It was day ninety-eight of refusing to take my nephew to the eye clinic for a new pair of glasses. The letter which had ordered me to do so was long gone, but so was my sanity. Over the last three months, my family had endured torture unknown to mankind, and it was all thanks to my nephew and that Dumb-door guy at the far-away school. The neighbours had started looking at us with distaste, which was very bad for my overall social status, but my final straw came with another letter. Like each letter before it, this one arrived on our doorstep in the early evening, but it contained only three words: “Remember my last.”
The very next day, I took my nephew to an optometrist local to Bentleigh. I forked out hundreds of dollars for the most highly qualified optometrists available in our area. When we arrived, they offered us tea and biscuits and led us to a plushy waiting room. It was a kind of service my nephew had never experienced before, and he was grinning from ear to ear, thinking I’d finally done something nice for him. Little did he know that I was doing all this to prevent him from ever finding out about his unsavoury heritage.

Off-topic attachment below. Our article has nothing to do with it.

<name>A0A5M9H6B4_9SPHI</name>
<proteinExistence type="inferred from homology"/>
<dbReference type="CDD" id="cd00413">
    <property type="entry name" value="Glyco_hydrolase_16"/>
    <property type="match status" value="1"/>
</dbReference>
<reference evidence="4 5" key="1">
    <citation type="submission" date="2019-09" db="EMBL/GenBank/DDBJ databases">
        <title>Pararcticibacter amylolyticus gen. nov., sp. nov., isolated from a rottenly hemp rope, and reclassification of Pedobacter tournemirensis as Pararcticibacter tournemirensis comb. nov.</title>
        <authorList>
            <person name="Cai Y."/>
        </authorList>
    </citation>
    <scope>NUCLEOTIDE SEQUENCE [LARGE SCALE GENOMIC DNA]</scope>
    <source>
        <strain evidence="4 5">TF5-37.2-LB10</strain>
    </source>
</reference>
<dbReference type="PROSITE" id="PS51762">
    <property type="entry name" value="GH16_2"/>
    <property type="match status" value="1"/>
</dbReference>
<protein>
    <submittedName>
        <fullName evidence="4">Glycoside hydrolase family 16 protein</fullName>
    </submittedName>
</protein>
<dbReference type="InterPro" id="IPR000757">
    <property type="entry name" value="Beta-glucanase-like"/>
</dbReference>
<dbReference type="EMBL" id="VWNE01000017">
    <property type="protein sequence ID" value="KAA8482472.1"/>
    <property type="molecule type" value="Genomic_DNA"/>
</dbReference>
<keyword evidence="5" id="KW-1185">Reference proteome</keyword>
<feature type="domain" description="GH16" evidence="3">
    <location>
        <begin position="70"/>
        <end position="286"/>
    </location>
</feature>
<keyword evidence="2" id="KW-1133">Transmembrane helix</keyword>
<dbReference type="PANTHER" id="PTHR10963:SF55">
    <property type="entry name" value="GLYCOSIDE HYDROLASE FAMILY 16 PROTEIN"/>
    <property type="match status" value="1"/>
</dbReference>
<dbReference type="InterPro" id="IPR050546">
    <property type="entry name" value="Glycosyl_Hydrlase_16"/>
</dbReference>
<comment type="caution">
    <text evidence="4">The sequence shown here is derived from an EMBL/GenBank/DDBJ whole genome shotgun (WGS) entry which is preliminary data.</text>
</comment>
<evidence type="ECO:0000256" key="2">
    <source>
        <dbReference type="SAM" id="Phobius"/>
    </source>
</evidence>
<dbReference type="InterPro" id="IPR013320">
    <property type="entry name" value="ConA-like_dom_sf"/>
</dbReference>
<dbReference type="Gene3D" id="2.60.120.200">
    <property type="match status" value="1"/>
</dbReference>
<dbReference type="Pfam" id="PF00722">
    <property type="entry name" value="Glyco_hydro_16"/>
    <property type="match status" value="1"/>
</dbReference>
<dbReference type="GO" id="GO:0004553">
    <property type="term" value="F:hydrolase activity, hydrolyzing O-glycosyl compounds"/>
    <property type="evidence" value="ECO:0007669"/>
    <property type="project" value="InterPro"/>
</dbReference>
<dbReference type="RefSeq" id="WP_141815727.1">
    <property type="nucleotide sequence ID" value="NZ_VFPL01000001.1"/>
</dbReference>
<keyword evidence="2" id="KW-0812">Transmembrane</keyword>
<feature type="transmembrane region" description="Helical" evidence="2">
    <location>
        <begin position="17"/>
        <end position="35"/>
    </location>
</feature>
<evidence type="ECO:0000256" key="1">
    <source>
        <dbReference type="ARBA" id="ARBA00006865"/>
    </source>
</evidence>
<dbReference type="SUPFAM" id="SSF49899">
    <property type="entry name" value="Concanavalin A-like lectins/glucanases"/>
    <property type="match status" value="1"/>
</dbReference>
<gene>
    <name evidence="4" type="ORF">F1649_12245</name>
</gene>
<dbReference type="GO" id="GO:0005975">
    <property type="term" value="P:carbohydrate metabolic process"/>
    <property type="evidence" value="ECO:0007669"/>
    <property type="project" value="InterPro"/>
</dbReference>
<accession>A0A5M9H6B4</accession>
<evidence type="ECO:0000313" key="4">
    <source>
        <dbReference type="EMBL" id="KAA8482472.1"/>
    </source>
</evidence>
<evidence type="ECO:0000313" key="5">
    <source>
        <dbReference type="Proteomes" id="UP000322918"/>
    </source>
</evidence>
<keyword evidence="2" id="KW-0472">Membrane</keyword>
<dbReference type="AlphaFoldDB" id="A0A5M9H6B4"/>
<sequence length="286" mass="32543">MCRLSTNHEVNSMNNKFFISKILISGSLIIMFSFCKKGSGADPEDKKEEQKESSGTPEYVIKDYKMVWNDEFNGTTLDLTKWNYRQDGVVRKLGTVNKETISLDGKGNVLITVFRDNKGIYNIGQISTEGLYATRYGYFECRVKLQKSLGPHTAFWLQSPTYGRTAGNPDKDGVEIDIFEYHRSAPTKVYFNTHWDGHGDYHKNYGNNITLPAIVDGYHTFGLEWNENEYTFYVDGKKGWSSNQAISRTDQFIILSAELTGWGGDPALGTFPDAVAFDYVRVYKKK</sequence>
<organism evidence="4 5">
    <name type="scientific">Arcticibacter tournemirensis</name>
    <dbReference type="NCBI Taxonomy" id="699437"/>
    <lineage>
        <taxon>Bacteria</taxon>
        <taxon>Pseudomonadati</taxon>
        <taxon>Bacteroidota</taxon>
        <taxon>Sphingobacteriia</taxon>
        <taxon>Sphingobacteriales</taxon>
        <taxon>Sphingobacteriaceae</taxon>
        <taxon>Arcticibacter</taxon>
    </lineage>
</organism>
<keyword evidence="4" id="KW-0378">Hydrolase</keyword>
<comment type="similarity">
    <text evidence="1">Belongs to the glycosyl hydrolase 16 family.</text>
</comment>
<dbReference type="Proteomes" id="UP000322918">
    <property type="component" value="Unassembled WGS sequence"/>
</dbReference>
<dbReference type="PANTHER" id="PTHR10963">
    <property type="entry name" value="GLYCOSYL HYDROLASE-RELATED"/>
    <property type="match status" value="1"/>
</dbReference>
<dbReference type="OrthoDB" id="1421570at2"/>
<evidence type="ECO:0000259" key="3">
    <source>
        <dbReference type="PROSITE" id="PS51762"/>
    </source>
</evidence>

Apparently, something was going in my favour, as the appointment ended up not just being a glasses repair, but also an eye treatment and free eye test. Brighton has a few of these services around, but they’re rare. My nephew supposedly qualifies for one every year until he’s an adult. Thankfully, that’s one less thing for my husband and me to pay for. Either way, he can take himself to his own appointments after this. He might even do us all a favour by getting lost on the underground network and picked up by one of his own kind. That would be best-case scenario.